Recommendatons

Things Worth Reading: The Apothecary’s Curse

I was fortunate enough to meet Barbara Barnett at Capricorn 39 this past February. She was on a panel called Indistinguishable from Magic where they discussed the blurred line between some science fiction and fantasy stories. As part of the discussion she described her book and I knew I had to read it.

She said she couldn’t firmly put it into any one category and she’s never even dreamed of trying. It has magic, science, history, and a touch of horror. How could I resist?

I must say, it didn’t disappoint. While I have no problem firmly placing this book under fantasy, I can see where she was coming from. It’s got a little of everything all combined in an exciting story. It’s called The Apothecary’s Curse. A man accidentally gives himself immortality and lives in fear of being discovered. After centuries of hiding and looking for the key to end his plight he must face the dangers of modern science and those willing to compromise ethics to unlock the secrets of everlasting life. 

And that’s not even the best part of the book.

Why it’s worth reading

There are a few things about this book that make it worth reading, in my opinion. First it gives a new take on immortality. It also deals with PTSD in a place you don’t often see it. Finally this book explores the meeting of ancient mythology and modern science in an exciting way.

How many books and shows have started you off with an immortal man who has lived centuries and has it all together? The implication is that simply by living hundreds of years one can acquire expertise in anything, handle anything, and be remarkably well dressed while doing it.

In this book, however you are faced with a man who accidentally found himself immortal and kept his personality more or less intact through the centuries. Although some of his experiences changed him, it was in ways you would expect from any normal person. He is by most standards a normal person despite not being able to die.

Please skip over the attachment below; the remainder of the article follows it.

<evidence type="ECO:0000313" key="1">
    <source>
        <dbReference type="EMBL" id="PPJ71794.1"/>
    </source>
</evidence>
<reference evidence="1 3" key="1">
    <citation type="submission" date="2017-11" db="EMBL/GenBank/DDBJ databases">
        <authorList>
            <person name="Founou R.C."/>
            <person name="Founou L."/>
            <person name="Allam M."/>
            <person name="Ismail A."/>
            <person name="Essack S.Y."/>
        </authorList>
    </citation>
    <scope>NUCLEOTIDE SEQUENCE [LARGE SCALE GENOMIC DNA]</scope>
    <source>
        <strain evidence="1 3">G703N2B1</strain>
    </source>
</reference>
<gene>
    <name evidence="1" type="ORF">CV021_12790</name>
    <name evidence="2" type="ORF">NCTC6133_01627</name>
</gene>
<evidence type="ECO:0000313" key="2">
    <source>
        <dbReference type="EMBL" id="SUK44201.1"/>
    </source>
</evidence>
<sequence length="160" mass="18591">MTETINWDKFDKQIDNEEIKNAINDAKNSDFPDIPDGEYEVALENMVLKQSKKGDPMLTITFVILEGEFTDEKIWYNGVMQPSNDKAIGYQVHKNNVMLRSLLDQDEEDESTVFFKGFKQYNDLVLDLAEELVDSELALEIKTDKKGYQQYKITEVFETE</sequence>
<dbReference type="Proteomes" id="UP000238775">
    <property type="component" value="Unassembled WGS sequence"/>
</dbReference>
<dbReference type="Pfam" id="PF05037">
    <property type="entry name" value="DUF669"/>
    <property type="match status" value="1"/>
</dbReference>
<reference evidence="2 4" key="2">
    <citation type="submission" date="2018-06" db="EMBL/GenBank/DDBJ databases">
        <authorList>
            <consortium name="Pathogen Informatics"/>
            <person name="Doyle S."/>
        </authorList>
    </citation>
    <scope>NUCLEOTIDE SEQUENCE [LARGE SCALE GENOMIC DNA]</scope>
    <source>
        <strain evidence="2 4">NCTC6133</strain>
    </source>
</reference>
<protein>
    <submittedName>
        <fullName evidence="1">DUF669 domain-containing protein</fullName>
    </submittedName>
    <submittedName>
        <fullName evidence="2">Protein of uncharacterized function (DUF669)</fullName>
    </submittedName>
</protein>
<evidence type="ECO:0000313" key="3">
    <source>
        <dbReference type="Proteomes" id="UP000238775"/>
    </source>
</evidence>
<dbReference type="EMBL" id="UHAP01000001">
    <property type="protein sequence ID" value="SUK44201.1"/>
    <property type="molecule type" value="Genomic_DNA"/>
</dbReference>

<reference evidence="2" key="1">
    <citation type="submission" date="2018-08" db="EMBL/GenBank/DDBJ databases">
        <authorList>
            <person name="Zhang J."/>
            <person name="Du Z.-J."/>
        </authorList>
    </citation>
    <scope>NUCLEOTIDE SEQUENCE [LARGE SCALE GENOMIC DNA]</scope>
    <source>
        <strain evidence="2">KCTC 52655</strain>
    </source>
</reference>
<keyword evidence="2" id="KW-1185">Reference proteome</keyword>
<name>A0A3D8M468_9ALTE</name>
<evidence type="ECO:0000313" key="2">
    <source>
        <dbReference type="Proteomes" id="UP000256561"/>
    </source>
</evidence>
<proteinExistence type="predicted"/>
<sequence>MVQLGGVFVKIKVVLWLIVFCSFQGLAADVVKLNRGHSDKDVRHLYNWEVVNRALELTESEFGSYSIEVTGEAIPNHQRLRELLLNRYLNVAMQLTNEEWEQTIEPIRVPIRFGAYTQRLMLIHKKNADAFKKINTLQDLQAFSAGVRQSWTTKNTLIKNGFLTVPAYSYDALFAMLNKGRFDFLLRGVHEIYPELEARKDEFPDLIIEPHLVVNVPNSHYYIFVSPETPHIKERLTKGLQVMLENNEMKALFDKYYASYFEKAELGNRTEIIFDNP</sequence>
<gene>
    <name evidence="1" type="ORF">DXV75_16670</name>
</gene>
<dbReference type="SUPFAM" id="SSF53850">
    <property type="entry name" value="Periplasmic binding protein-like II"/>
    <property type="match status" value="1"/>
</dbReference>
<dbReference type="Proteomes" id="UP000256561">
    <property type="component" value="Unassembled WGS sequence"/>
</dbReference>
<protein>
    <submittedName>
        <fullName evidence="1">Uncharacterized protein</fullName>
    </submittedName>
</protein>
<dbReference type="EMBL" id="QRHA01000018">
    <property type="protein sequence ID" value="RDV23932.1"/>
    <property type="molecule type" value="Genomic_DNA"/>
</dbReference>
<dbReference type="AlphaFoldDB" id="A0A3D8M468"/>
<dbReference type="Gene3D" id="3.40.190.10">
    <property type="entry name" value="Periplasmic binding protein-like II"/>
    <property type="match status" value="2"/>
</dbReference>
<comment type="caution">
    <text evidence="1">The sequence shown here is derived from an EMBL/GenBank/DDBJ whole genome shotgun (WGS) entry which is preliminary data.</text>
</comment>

This makes him more relatable and more interesting to follow. We care what happens to him because even though he can’t die, he can suffer. And suffer he does. We root for him and feel for him. I don’t get that for any of the over-competent immortals you frequently see in vampire stories, which is why they often aren’t the main character. This take on the idea allows us to follow the immortal without getting bored or annoyed.

Along the lines of making him a normal person, Barnett have him a real disorder. Living for hundreds of years is bound to take a toll. And he’s seen some…stuff. It changed him and marked him in terrible ways.

He suffers from Post Traumatic Stress Disorder. I will be upfront and say I don’t know anyone personally who has it, or at least who has shared that information with me, but I was impressed with her portrayal. She makes it clear that if someone goes through what this character does, it takes a real, and life-altering, toll. It’s not something that just pops up once in a while to remind the reader that he’s got baggage. It’s part of his life, every day. He must struggle with his experiences and attempt to cope with them.

While I cannot attest to the accuracy of her representation, I’m glad she brought us a character who truly must live with the terrible memories of his life and that she did that through a disorder that needs to be discussed more.

One of the most fun elements of this book, for me, was the tie between mythology and modern science. I don’t want to give away any details so suffice it to say Barnett makes an intriguing connection between Irish mythology, alchemy, and modern medicine/genetics. I am looking forward to see if she delves into the connection more in the sequel.

I highly recommend that you pick up a copy of this book for yourself. In addition to fantasy, science, history, and horror, it has romance and mystery. It really does cover it all. Please check it out and let others know what you thought by leaving a review.

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